(on camera) And it wasn't long until Schrenker disappeared again. Police later came looking for him, but he was gone. He was last seen running into the woods near his hotel, wearing a black ski cap.

(voice-over) This case recalls the famous D.B. Cooper robbery. In 1971, the sky-jacker made off with $200,000 after jumping out of a 727, never to be seen again. To this day, his true identity remains a mystery.

The same, however, cannot be said for Marcus Schrenker. We know who he is, and finding him may just be a matter of time.

David Mattingly, CNN, Atlanta.


COOPER: Well, just tonight a judge back in Indiana froze his assets. The court order also applies to his wife and his three companies and is aimed at protecting investors.

Well, next on 360, Prince Harry does it again. Caught on tape making racial remarks. We'll show you the tape and the problems it is causing.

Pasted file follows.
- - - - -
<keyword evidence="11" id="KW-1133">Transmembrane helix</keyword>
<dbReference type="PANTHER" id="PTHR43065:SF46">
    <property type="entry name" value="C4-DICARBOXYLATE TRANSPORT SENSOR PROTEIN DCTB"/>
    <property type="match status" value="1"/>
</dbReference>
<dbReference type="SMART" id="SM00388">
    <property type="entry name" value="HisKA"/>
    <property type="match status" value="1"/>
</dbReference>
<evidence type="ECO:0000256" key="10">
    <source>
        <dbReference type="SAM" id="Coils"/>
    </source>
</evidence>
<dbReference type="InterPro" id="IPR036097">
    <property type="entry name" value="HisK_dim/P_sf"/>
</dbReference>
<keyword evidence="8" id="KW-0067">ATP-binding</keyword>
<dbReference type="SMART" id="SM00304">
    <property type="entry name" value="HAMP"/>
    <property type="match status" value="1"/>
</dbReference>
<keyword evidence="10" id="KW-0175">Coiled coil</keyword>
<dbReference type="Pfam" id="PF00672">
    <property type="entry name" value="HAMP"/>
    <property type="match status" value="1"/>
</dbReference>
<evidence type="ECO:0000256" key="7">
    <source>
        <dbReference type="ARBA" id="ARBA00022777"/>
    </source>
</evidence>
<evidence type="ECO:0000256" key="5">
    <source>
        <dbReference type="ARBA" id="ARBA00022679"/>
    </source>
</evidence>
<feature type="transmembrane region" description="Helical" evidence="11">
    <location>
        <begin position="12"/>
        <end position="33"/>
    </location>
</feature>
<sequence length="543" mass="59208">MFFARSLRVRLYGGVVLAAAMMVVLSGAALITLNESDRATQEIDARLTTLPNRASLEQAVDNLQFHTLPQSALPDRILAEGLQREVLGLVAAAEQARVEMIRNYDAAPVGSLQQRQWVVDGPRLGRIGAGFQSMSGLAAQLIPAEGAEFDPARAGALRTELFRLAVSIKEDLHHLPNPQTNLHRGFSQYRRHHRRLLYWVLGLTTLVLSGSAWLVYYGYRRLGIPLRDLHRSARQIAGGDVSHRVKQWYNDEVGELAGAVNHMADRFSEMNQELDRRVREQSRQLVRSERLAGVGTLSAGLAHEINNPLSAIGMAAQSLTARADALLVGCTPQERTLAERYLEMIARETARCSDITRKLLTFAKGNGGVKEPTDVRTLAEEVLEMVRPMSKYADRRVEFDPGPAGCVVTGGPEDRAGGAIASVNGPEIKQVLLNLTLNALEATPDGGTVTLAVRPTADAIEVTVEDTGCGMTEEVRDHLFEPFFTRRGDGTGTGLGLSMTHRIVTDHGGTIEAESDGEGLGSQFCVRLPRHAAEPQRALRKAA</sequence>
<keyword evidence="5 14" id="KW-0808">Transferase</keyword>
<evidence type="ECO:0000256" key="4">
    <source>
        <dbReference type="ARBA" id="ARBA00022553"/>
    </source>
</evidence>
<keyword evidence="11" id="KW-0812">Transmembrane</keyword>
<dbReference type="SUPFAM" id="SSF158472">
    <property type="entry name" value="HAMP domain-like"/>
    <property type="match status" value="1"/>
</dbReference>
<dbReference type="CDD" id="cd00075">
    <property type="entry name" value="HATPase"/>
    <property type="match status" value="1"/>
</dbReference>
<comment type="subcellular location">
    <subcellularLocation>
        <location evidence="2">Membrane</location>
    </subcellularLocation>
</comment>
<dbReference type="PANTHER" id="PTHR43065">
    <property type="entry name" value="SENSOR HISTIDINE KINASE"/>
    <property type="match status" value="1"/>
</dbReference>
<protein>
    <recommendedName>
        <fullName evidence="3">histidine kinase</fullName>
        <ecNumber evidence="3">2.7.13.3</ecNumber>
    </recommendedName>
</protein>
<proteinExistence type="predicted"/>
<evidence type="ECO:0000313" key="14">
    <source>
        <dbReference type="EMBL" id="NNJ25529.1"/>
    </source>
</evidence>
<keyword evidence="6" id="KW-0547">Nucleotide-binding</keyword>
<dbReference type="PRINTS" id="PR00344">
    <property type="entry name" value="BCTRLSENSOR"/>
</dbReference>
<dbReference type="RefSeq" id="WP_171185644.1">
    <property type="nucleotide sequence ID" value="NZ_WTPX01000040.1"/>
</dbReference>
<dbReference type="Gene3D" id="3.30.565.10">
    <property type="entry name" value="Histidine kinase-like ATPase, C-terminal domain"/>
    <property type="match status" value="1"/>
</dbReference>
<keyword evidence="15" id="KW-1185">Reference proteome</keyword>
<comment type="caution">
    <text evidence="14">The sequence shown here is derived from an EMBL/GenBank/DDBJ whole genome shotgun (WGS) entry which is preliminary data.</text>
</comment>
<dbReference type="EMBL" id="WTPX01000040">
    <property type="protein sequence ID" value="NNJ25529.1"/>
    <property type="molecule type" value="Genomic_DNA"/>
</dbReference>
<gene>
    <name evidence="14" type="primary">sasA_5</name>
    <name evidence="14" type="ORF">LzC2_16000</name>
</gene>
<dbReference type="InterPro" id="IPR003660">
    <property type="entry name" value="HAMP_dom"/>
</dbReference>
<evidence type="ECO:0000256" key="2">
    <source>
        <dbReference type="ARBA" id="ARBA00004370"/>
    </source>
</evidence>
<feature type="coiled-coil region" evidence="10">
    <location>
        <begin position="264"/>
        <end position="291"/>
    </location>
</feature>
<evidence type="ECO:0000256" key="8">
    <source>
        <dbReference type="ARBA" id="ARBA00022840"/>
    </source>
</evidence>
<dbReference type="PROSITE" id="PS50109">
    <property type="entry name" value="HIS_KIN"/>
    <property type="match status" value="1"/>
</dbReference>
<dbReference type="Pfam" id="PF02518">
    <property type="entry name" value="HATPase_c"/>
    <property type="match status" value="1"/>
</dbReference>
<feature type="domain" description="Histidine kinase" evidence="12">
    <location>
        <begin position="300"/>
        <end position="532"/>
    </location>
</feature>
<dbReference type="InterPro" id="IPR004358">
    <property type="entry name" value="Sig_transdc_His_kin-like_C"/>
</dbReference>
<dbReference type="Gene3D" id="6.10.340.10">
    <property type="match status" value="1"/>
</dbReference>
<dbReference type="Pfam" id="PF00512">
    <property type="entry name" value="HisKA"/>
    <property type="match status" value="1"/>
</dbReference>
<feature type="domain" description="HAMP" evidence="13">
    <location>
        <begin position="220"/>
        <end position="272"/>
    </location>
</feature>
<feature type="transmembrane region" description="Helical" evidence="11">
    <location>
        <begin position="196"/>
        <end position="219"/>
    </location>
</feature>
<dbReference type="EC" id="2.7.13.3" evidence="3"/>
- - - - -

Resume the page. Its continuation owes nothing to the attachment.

And later, jail or bail for Bernie Madoff? He's been living in luxury. Today a judge ruled on whether he can stay out or go directly to jail. The judgment ahead.

And it looks like garbage, but it is art. Inflatable and incredible. See for yourself. It's our "Shot of the Day."



PRINCE HARRY, UNITED KINGDOM: I'm hugely grateful for having the opportunity. I did enjoy it a little bit more than I suppose I should. Not in a sick way. But, no. I just -- I enjoyed being out there.


COOPER: That's Prince Harry last year, fresh from his deployment to Afghanistan. Sounds gracious, and he says he's grateful for the opportunity to serve his country. That's what he said then. It's not all, though.

Tonight the 24-year-old royal is under fire for making racist remarks on videotape during his tour of duty. Harry says he's sorry, and the prime minister is standing by him. But is it enough?

Randi Kaye reports. But first a warning: some of the words you'll hear are offensive.

(BEGIN VIDEOTAPE) PRINCE HARRY: Nobody else around here.

RANDI KAYE, CNN CORRESPONDENT (voice-over): Time stamp 2006. Prince Harry behind the camera. He pans, then zooms in to a fellow soldier of Pakistani decent. Listen to what the prince whispers.

PRINCE HARRY: Our little Paki trend, Ahmed.